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Journal of Biological Physics

, Volume 38, Issue 1, pp 97–111 | Cite as

Effect of hydrophobic environments on the hypothesized liquid-liquid critical point of water

  • Elena G. Strekalova
  • Dario Corradini
  • Marco G. Mazza
  • Sergey V. Buldyrev
  • Paola Gallo
  • Giancarlo Franzese
  • H. Eugene Stanley
Original Paper

Abstract

The complex behavior of liquid water, along with its anomalies and their crucial role in the existence of life, continue to attract the attention of researchers. The anomalous behavior of water is more pronounced at subfreezing temperatures and numerous theoretical and experimental studies are directed towards developing a coherent thermodynamic and dynamic framework for understanding supercooled water. The existence of a liquid–liquid critical point in the deep supercooled region has been related to the anomalous behavior of water. However, the experimental study of supercooled water at very low temperatures is hampered by the homogeneous nucleation of the crystal. Recently, water confined in nanoscopic structures or in solutions has attracted interest because nucleation can be delayed. These systems have a tremendous relevance also for current biological advances; e.g., supercooled water is often confined in cell membranes and acts as a solvent for biological molecules. In particular, considerable attention has been recently devoted to understanding hydrophobic interactions or the behavior of water in the presence of apolar interfaces due to their fundamental role in self-assembly of micelles, membrane formation and protein folding. This article reviews and compares two very recent computational works aimed at elucidating the changes in the thermodynamic behavior in the supercooled region and the liquid–liquid critical point phenomenon for water in contact with hydrophobic environments. The results are also compared to previous reports for water in hydrophobic environments.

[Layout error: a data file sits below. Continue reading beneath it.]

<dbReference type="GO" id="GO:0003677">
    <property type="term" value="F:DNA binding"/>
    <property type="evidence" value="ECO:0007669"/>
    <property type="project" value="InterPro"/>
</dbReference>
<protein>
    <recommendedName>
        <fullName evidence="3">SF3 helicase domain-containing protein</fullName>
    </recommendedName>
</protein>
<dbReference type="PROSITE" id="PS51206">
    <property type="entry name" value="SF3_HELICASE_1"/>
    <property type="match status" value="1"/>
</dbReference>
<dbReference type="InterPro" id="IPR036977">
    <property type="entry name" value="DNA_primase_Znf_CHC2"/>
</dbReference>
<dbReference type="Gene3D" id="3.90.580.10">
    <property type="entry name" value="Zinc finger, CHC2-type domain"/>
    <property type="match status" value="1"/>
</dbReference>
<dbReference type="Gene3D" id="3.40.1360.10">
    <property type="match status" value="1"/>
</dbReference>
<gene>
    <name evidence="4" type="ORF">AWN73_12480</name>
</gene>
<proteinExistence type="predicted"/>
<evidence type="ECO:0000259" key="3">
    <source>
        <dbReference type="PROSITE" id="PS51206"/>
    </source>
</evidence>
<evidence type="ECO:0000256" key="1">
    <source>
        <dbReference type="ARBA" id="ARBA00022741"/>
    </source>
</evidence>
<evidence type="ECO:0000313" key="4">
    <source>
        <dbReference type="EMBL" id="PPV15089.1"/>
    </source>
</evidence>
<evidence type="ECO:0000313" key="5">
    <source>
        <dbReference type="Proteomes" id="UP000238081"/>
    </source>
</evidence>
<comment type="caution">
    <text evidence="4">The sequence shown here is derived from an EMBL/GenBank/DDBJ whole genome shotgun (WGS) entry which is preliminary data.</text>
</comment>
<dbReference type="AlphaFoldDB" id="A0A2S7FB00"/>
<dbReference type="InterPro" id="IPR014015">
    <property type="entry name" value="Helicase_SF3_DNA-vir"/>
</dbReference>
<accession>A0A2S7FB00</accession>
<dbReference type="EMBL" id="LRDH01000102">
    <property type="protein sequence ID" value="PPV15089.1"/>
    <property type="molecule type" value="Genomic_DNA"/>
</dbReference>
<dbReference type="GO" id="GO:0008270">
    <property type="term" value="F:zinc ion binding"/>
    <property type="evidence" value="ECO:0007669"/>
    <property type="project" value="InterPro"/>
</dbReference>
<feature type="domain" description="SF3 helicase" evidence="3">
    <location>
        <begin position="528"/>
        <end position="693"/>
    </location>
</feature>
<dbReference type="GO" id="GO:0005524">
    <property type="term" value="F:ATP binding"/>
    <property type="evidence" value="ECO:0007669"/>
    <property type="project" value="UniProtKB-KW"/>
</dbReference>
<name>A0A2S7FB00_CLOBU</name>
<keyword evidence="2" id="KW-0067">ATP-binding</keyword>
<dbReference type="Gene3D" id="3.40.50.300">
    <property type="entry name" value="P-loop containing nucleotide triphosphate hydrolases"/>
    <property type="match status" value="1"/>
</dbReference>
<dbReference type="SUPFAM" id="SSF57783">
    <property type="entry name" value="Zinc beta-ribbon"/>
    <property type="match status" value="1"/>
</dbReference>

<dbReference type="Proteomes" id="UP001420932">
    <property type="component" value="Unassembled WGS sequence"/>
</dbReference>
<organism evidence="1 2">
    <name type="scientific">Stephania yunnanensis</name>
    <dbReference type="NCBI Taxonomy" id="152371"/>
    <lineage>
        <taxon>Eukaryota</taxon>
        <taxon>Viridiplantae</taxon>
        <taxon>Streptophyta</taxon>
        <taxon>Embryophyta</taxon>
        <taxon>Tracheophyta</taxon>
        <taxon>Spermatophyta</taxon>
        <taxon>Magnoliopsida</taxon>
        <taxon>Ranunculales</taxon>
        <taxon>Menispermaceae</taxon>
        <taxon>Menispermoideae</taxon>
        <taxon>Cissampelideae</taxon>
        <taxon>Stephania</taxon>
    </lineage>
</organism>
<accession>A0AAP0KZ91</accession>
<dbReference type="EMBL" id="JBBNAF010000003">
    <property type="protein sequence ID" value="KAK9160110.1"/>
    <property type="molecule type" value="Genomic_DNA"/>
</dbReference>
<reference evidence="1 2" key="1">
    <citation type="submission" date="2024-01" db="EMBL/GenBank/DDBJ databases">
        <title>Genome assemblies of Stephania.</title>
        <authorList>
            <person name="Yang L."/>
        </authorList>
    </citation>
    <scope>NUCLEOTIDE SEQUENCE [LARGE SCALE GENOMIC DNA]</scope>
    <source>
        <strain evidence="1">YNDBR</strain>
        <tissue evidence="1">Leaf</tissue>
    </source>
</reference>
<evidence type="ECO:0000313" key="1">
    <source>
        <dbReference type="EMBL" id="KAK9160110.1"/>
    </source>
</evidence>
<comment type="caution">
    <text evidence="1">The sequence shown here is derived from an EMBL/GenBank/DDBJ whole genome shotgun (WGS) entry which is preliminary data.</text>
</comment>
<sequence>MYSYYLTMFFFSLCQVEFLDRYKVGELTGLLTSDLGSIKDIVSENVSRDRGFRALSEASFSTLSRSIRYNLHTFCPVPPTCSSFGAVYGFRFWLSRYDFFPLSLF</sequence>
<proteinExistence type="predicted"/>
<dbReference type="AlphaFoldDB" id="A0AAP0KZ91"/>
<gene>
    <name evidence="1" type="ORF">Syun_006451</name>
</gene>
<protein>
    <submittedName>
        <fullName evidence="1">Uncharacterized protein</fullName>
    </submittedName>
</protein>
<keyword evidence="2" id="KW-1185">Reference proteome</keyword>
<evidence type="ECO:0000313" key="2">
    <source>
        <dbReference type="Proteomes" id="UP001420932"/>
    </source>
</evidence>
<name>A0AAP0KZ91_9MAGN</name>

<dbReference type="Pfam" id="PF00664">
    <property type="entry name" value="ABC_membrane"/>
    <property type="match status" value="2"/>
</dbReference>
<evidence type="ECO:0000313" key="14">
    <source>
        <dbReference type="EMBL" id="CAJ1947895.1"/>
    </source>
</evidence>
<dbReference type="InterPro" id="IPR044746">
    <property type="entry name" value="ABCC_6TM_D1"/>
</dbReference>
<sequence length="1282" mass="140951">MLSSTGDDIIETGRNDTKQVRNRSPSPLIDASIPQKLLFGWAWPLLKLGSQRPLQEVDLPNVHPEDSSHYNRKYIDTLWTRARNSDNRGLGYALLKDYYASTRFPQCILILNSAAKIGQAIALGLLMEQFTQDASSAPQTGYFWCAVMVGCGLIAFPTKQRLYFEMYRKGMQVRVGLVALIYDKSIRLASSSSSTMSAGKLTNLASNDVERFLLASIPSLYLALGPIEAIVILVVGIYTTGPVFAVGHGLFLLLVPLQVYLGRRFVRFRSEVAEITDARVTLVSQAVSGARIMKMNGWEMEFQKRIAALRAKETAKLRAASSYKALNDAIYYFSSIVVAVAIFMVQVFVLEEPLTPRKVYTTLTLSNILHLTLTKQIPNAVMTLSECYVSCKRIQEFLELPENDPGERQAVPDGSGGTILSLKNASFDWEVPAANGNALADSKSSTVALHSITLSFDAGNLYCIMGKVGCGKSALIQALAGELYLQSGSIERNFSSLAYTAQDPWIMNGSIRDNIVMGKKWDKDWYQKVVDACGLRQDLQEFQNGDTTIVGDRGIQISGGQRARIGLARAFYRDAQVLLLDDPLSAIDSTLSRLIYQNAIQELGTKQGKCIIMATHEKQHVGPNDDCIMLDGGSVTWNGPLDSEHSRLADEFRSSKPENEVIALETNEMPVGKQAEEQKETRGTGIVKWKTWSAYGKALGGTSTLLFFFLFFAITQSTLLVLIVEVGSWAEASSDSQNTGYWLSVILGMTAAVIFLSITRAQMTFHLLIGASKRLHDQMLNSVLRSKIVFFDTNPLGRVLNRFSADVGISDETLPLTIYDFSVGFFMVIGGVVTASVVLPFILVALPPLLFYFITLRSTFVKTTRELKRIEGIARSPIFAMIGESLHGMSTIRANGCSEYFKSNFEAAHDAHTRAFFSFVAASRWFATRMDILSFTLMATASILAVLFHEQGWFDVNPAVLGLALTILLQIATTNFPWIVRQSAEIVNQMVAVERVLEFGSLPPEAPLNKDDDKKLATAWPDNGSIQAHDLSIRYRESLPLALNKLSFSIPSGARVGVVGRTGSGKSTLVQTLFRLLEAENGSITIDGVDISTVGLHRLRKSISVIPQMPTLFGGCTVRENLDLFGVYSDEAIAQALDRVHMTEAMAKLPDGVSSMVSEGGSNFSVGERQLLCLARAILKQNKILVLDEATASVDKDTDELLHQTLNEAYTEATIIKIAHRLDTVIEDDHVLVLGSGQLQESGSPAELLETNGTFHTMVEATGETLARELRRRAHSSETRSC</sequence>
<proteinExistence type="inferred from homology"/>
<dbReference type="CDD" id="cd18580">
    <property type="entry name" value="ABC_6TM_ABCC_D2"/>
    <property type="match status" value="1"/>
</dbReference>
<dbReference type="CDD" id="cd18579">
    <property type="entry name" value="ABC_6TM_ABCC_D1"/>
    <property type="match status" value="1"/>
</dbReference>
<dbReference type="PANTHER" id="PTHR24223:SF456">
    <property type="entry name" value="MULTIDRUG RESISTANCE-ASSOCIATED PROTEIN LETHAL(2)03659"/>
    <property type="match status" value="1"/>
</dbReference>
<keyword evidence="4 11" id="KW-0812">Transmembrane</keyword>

Keywords

Water Hydrophobic Confinement Solutions Simulations 

PACS

64.70.Ja 65.20.-w 66.10.C- 

Notes

Acknowledgements

We thank K. Stokely for discussions. D. C. and P. G. gratefully acknowledge the computational support received from CASPUR, from the INFN-GRID at Roma Tre University and from the Democritos National Simulation Center at SISSA, Trieste. G. F. thanks the Spanish MICINN grant FIS2009-10210 (co-financed FEDER). M. G. M. acknowledges support by the German Research Foundation (DFG) within the framework of the “International Graduate Research Training Group”. S. V. B. acknowledges the partial support of this research through the Dr. Bernard W. Gamson Computational Science Center at Yeshiva College. E. G. S., M. G. M. and H. E. S. acknowledge support by NSF grants CHE0908218 and CHE0911389.

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Copyright information

© Springer Science+Business Media B.V. 2011

Authors and Affiliations

  • Elena G. Strekalova
    • 1
  • Dario Corradini
    • 1
  • Marco G. Mazza
    • 2
  • Sergey V. Buldyrev
    • 3
  • Paola Gallo
    • 4
  • Giancarlo Franzese
    • 5
  • H. Eugene Stanley
    • 1
  1. 1.Center for Polymer Studies and Department of PhysicsBoston UniversityBostonUSA
  2. 2.Stranski-Laboratorium für Physikalische und Theoretische ChemieTechnische Universität BerlinBerlinGermany
  3. 3.Department of PhysicsYeshiva UniversityNew YorkUSA
  4. 4.Dipartimento di FisicaUniversità Roma TreRomaItaly
  5. 5.Departament de Fisica FonamentalUniversitat de BarcelonaBarcelonaSpain

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